Envy of the World: On Being a Black Man in America
by Ellis Cose
(Hardcover - February 2002) Editions: Hardcover
(Microsoft Reader) | Digital
(Adobe Reader) ~ Cose, a contributing editor and columnist at Newsweek
and author of the critically acclaimed The
Rage of a Privileged Class, was
ordered out of a San Francisco restaurant because the matred claimed
he was a "troublemaker." Drawing from his own experience
(much of it, thankfully, much less hateful), as well as that of men
he interviewed, Cose in nice prose details the myriad experiences of
black men, among them Henry
Louis Gates at Harvard University; Antwan Allen, a Harlem
teenager who rejects what "being black" means on the
Eugene Perkins, poet and author of Home
is a Dirty Secret; and Loquillo, who died of a heroin
overdose at the age of 45. Spinning these stories, Cose begins to
map the complex social, emotional and political fabric in which
African-American men such as Tiger
Woods and Colin
Powell are lionized or like Willie Horton, scorned and
feared. He presents an impressive array of statistics
"twenty-eight percent of all black males... eventually will end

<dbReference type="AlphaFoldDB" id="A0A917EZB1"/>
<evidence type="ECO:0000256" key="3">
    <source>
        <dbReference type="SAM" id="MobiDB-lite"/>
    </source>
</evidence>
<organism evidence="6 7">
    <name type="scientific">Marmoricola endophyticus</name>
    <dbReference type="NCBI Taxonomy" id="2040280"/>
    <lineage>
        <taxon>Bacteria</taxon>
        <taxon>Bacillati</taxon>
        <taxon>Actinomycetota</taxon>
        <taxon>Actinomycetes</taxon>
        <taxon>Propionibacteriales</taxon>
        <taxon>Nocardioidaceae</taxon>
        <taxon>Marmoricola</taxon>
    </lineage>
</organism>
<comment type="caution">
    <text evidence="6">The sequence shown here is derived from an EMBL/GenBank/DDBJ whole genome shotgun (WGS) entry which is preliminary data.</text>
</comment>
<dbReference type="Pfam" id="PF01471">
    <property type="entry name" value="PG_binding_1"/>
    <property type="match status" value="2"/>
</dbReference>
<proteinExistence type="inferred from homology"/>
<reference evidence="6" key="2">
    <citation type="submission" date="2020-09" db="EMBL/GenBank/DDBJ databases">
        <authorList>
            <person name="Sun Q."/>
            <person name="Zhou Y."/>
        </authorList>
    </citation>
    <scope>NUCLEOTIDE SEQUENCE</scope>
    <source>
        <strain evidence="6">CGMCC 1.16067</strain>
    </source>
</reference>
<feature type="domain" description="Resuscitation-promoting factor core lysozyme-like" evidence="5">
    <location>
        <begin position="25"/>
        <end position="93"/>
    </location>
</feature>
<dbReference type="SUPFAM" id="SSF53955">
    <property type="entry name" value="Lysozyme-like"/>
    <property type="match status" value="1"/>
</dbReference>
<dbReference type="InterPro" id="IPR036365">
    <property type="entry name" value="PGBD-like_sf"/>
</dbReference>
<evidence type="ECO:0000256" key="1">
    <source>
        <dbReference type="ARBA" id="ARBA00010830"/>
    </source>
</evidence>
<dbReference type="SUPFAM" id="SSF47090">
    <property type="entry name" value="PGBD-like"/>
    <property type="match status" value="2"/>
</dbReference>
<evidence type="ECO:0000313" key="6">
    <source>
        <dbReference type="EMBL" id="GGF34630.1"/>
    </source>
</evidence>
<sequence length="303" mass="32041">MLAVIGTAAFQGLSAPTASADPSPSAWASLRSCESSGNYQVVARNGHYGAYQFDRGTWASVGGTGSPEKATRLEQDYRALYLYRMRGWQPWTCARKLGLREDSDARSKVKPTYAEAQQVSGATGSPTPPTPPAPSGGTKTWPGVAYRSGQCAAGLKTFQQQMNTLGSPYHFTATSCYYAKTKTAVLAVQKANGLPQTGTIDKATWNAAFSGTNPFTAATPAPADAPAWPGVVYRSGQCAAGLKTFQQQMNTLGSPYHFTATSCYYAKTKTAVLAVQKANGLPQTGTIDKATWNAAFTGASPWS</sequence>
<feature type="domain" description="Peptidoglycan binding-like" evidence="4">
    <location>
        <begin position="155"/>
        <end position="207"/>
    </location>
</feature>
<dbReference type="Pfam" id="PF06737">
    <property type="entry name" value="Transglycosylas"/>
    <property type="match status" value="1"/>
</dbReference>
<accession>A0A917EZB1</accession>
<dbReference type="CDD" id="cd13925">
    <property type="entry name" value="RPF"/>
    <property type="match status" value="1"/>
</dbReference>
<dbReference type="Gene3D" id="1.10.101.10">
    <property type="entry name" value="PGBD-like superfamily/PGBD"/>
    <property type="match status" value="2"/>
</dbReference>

up in jail"; a Harvard study that showed "black students
were nearly three times as likely as whites to be labeled `retarded'
" which are used not simply to prove racism but to explore the
underlying cultural and racial contradictions that produce it.
Examining a wide range of cultural artifacts, from William
Foote Whyte's classic 1943 Street
Corner Society to the 2001 movie Whiteboys, and never
avoiding hard questions such as black-on-black crime or interracial
sex, Cose charts both an urgently argued history of black
masculinity and a moving and nuanced snapshot of where it is now. A
six-city author tour should draw Cose's regular Newsweek
readers and move copies of the book. Agent, Michael Congdon.
Copyright 2001 Cahners Business Information, Inc.
Press by Ellis Cose
Rage of a Privileged Class: Why Do Prosperous Blacks Still Have the Blues?
by Ellis Cose (Books) (Paperback
- January 11, 1995) Other Editions:
~ There is a huge black middle class, many of whom are well educated,
competent, and prosperous. Yet despite their great achievements, says
Cose, they are frustrated and even enraged. He cites one survey after
another to portray the subtle forms of prejudice that black
professionals must endure: a black woman may be hired in public
relations, say, but then whites will see the position as weak and
nonintellectual, a job designed for blacks. A black male lawyer hired
to fill a quota may file brilliant briefs, but he'll be held back from
a partnership because affirmative action may get you in the door, but
it quickly becomes a millstone. See also
Stephen Carter's Reflections of an Affirmative Action Baby (1991).
In any event, Cose has written an exceptionally reflective book, and
serialization in Newsweek should assure demand.